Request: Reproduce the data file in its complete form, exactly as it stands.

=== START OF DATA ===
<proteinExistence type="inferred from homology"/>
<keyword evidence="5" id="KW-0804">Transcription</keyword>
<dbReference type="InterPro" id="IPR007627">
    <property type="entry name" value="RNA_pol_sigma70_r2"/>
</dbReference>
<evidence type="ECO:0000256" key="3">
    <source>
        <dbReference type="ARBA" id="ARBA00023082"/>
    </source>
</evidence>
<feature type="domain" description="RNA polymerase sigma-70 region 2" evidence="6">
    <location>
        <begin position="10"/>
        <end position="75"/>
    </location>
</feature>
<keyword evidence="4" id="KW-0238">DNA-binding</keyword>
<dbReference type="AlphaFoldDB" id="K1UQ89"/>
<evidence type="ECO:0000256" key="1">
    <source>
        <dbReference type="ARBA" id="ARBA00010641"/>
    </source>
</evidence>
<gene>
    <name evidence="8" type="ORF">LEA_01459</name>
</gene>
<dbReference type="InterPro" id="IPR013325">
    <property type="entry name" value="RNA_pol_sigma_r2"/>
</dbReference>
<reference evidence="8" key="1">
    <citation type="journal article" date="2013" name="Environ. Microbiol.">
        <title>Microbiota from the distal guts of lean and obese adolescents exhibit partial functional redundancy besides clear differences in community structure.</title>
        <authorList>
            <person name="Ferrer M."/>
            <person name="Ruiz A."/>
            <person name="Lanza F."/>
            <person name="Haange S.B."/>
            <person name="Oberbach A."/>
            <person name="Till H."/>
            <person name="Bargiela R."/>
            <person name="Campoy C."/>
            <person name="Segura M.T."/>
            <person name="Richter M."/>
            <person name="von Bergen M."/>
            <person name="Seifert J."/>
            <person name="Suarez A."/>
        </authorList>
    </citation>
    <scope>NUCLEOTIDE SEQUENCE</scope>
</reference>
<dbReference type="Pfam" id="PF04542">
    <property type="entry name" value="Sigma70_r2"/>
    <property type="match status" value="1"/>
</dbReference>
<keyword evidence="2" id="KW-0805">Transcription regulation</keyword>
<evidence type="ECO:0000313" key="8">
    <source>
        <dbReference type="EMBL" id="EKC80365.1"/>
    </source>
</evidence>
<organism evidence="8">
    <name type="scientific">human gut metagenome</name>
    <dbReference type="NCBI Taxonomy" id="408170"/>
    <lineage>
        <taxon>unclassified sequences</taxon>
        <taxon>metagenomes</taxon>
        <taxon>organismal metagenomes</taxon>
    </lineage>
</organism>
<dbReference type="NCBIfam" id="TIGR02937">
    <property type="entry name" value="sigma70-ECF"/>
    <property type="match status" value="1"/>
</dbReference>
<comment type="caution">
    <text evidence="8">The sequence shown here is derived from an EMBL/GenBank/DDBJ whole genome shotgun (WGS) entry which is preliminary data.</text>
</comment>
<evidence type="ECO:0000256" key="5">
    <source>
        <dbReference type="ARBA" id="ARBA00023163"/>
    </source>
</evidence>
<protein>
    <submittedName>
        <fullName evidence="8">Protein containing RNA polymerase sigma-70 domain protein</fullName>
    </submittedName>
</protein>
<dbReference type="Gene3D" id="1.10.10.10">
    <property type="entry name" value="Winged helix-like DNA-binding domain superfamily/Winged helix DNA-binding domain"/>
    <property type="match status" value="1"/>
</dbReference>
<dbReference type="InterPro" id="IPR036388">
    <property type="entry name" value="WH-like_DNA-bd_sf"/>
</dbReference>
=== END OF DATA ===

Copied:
<proteinExistence type="inferred from homology"/>
<keyword evidence="5" id="KW-0804">Transcription</keyword>
<dbReference type="InterPro" id="IPR007627">
    <property type="entry name" value="RNA_pol_sigma70_r2"/>
</dbReference>
<evidence type="ECO:0000256" key="3">
    <source>
        <dbReference type="ARBA" id="ARBA00023082"/>
    </source>
</evidence>
<feature type="domain" description="RNA polymerase sigma-70 region 2" evidence="6">
    <location>
        <begin position="10"/>
        <end position="75"/>
    </location>
</feature>
<keyword evidence="4" id="KW-0238">DNA-binding</keyword>
<dbReference type="AlphaFoldDB" id="K1UQ89"/>
<evidence type="ECO:0000256" key="1">
    <source>
        <dbReference type="ARBA" id="ARBA00010641"/>
    </source>
</evidence>
<gene>
    <name evidence="8" type="ORF">LEA_01459</name>
</gene>
<dbReference type="InterPro" id="IPR013325">
    <property type="entry name" value="RNA_pol_sigma_r2"/>
</dbReference>
<reference evidence="8" key="1">
    <citation type="journal article" date="2013" name="Environ. Microbiol.">
        <title>Microbiota from the distal guts of lean and obese adolescents exhibit partial functional redundancy besides clear differences in community structure.</title>
        <authorList>
            <person name="Ferrer M."/>
            <person name="Ruiz A."/>
            <person name="Lanza F."/>
            <person name="Haange S.B."/>
            <person name="Oberbach A."/>
            <person name="Till H."/>
            <person name="Bargiela R."/>
            <person name="Campoy C."/>
            <person name="Segura M.T."/>
            <person name="Richter M."/>
            <person name="von Bergen M."/>
            <person name="Seifert J."/>
            <person name="Suarez A."/>
        </authorList>
    </citation>
    <scope>NUCLEOTIDE SEQUENCE</scope>
</reference>
<dbReference type="Pfam" id="PF04542">
    <property type="entry name" value="Sigma70_r2"/>
    <property type="match status" value="1"/>
</dbReference>
<keyword evidence="2" id="KW-0805">Transcription regulation</keyword>
<evidence type="ECO:0000313" key="8">
    <source>
        <dbReference type="EMBL" id="EKC80365.1"/>
    </source>
</evidence>
<organism evidence="8">
    <name type="scientific">human gut metagenome</name>
    <dbReference type="NCBI Taxonomy" id="408170"/>
    <lineage>
        <taxon>unclassified sequences</taxon>
        <taxon>metagenomes</taxon>
        <taxon>organismal metagenomes</taxon>
    </lineage>
</organism>
<dbReference type="NCBIfam" id="TIGR02937">
    <property type="entry name" value="sigma70-ECF"/>
    <property type="match status" value="1"/>
</dbReference>
<comment type="caution">
    <text evidence="8">The sequence shown here is derived from an EMBL/GenBank/DDBJ whole genome shotgun (WGS) entry which is preliminary data.</text>
</comment>
<evidence type="ECO:0000256" key="5">
    <source>
        <dbReference type="ARBA" id="ARBA00023163"/>
    </source>
</evidence>
<protein>
    <submittedName>
        <fullName evidence="8">Protein containing RNA polymerase sigma-70 domain protein</fullName>
    </submittedName>
</protein>
<dbReference type="Gene3D" id="1.10.10.10">
    <property type="entry name" value="Winged helix-like DNA-binding domain superfamily/Winged helix DNA-binding domain"/>
    <property type="match status" value="1"/>
</dbReference>
<dbReference type="InterPro" id="IPR036388">
    <property type="entry name" value="WH-like_DNA-bd_sf"/>
</dbReference>